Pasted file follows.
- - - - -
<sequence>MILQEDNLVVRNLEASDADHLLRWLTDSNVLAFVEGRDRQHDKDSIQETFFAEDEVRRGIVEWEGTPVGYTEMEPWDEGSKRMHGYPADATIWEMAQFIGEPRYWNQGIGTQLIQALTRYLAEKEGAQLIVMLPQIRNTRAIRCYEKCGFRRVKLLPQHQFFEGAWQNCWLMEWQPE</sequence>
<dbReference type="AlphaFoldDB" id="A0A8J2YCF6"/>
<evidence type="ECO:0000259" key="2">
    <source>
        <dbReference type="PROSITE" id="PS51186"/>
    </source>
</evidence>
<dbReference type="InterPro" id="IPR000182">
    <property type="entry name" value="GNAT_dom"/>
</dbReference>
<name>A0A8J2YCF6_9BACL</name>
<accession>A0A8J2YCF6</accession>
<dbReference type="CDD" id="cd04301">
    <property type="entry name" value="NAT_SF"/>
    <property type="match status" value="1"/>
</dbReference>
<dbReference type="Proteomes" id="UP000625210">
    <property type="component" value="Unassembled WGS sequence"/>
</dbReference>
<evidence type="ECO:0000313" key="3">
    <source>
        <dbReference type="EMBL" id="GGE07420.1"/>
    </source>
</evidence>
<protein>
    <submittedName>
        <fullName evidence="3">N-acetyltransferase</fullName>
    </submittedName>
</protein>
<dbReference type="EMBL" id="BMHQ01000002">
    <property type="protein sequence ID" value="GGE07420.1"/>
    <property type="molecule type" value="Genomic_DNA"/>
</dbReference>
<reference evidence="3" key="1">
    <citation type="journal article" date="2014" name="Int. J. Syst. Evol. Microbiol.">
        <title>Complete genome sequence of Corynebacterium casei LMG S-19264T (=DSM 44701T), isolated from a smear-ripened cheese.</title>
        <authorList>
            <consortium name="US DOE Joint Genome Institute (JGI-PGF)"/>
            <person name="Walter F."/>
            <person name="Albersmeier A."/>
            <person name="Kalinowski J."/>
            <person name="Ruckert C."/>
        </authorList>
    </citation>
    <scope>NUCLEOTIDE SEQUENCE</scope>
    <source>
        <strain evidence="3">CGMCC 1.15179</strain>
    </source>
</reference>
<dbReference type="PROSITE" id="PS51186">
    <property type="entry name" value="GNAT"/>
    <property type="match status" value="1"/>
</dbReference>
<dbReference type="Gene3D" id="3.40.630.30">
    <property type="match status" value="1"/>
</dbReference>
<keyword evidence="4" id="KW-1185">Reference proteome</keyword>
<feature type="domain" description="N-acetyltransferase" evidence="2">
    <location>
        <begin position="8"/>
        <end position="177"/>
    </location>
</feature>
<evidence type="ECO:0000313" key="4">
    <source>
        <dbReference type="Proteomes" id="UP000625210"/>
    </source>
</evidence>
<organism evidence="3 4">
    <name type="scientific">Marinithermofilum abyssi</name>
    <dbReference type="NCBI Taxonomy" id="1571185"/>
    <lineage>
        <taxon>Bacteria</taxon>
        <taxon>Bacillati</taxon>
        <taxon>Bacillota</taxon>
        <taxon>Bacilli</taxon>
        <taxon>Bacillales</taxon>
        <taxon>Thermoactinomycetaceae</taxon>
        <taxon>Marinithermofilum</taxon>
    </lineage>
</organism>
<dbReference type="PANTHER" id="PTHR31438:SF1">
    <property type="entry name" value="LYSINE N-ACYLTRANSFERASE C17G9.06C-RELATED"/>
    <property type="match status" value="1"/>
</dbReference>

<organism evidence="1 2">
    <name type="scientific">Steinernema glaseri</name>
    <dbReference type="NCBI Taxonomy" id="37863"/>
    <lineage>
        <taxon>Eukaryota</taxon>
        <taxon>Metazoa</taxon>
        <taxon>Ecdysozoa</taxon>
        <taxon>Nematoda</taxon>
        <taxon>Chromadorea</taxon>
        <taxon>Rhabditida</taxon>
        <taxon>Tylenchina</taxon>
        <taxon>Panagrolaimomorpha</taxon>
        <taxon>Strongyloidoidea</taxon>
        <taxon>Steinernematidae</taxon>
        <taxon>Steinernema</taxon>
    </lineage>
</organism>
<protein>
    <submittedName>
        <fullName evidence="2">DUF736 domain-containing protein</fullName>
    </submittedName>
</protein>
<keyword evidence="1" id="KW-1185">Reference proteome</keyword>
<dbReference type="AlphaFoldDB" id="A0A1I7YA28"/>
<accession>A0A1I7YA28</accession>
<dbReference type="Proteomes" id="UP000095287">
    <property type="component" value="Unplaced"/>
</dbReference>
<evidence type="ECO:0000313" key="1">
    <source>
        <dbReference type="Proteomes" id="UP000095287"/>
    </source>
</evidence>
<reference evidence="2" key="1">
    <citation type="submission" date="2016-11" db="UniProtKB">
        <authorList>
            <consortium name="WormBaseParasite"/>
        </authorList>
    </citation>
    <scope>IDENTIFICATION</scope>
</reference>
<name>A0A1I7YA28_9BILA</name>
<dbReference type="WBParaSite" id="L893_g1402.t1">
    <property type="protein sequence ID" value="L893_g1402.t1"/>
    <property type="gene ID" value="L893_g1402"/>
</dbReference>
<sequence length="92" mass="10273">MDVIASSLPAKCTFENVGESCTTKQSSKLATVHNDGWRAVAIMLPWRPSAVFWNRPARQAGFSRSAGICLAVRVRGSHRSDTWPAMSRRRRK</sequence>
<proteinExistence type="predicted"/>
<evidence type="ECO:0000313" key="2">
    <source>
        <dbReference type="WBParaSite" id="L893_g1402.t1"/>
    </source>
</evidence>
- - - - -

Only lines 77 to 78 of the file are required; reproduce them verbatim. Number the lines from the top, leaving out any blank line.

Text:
        <taxon>Bacillales</taxon>
        <taxon>Thermoactinomycetaceae</taxon>